The UK games market has grown over the last 12 months to record size. It grew from £5.11bn in 2017 to 5.7bn in 2018, a rise of 10 per cent. The figures were revealed by UK trade body Ukie today to coincide with the start of the London Games Festival.
The annual figures showed growth across the two key categories: Software sales were up by 10.3 per cent to just break through the £4bn barrier for the first time. Hardware growth almost exactly mirrored that growth, up 10.7 per cent to £1.57bn, another record. While the far smaller game culture category shrunk slightly from £117m to £109.6m this year.
Behind those upbeat headline figures, though, there are both winners and losers.
Retailers of physical games had a tough time, as boxed software saw a 2.6 per cent dip, despite the stellar fortunes of Red Dead Redemption 2 and numerous Switch titles at retail. While competitively-priced digital sales look to have been the main cause of slashing pre-owned sales by a massive 30.8 per cent. Worrying, given that such sales are a big earner for bricks-and-mortar retail particularly.
On the flipside of the physical-digital coin, digital and online sales are booming with a rise of 20.3 per cent on the previous year, and accelerating from 2017’s 13.4 per cent growth figure. That figure supports both the growing popularity of digital stores for console games and the further growth of incremental income from specific titles, namely Fortnite.
Mobile games also grew by 8.2 per cent, up from 7.8 per cent last year and showing that while the huge boom years may be over, there’s still lots more potential in the sector.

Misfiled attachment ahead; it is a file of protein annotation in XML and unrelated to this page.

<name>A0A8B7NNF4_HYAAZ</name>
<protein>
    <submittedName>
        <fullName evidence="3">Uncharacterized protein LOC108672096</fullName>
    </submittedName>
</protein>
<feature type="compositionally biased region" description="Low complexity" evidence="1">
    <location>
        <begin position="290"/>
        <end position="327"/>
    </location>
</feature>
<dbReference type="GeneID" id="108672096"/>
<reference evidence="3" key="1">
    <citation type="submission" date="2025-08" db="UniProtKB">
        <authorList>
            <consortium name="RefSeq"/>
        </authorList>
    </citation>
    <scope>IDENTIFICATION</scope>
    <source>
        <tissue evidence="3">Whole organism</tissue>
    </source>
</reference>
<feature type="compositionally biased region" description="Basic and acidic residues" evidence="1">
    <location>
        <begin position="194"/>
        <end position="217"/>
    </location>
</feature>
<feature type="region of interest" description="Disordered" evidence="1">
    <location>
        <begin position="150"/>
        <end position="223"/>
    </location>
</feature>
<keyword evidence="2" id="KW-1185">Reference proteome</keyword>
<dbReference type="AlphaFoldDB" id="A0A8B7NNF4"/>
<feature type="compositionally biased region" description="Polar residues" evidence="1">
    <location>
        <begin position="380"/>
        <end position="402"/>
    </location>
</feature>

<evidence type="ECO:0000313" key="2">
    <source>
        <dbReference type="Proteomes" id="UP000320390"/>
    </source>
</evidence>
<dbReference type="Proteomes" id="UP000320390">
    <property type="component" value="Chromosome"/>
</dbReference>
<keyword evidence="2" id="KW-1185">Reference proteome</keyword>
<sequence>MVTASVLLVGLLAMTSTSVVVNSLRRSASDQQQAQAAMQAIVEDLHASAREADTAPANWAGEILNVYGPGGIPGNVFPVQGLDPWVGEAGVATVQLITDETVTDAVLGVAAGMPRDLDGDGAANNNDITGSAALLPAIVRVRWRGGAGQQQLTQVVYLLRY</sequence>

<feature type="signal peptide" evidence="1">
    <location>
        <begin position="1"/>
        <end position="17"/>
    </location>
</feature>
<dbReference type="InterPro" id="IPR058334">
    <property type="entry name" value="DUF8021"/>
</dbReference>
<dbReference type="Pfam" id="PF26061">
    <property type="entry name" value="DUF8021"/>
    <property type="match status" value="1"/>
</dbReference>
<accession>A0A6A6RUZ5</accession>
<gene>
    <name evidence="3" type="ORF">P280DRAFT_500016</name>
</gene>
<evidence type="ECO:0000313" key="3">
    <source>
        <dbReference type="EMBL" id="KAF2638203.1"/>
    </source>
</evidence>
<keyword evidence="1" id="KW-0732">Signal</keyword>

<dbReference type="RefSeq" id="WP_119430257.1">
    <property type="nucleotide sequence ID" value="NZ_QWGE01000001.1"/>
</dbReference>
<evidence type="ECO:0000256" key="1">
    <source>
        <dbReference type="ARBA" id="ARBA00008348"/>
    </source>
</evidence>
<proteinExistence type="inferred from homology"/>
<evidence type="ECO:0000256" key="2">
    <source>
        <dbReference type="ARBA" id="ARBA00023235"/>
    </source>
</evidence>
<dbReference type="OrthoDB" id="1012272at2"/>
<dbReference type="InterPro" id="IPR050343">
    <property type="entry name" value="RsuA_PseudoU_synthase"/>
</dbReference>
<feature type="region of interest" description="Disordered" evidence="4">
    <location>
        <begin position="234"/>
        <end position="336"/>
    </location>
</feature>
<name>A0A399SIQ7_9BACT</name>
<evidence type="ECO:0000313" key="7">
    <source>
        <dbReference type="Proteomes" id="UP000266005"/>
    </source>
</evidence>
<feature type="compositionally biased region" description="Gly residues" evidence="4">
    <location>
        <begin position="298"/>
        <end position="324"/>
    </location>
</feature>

Moving onto hardware the Switch’s first full year on sales helped console hardware figures rise by a tidy 6.5 per cent. While that’s well below last year’s bumper 29.9 per cent growth figure, it’s a good result at this stage in the hardware cycle – with no new hardware launched in 2018.
Those figures were also boosted by strong growth in the PC hardware market of 18.4 per cent. VR hardware sales slumped by 20.0 per cent, though new hardware from Oculus might turn that around in 2019.
Event revenues were up as well, as both community and showcase events such as EGX, and esports-specific events grew, with the segment up 5.5 per cent in total.
So while digital shift will continue to worry some sectors, the industry as a whole had a great 2018 with booming revenues overall. While the advent of game streaming, subscription models and new console hardware will bring a less predictable future, none of those should dampen overall growth in the sector.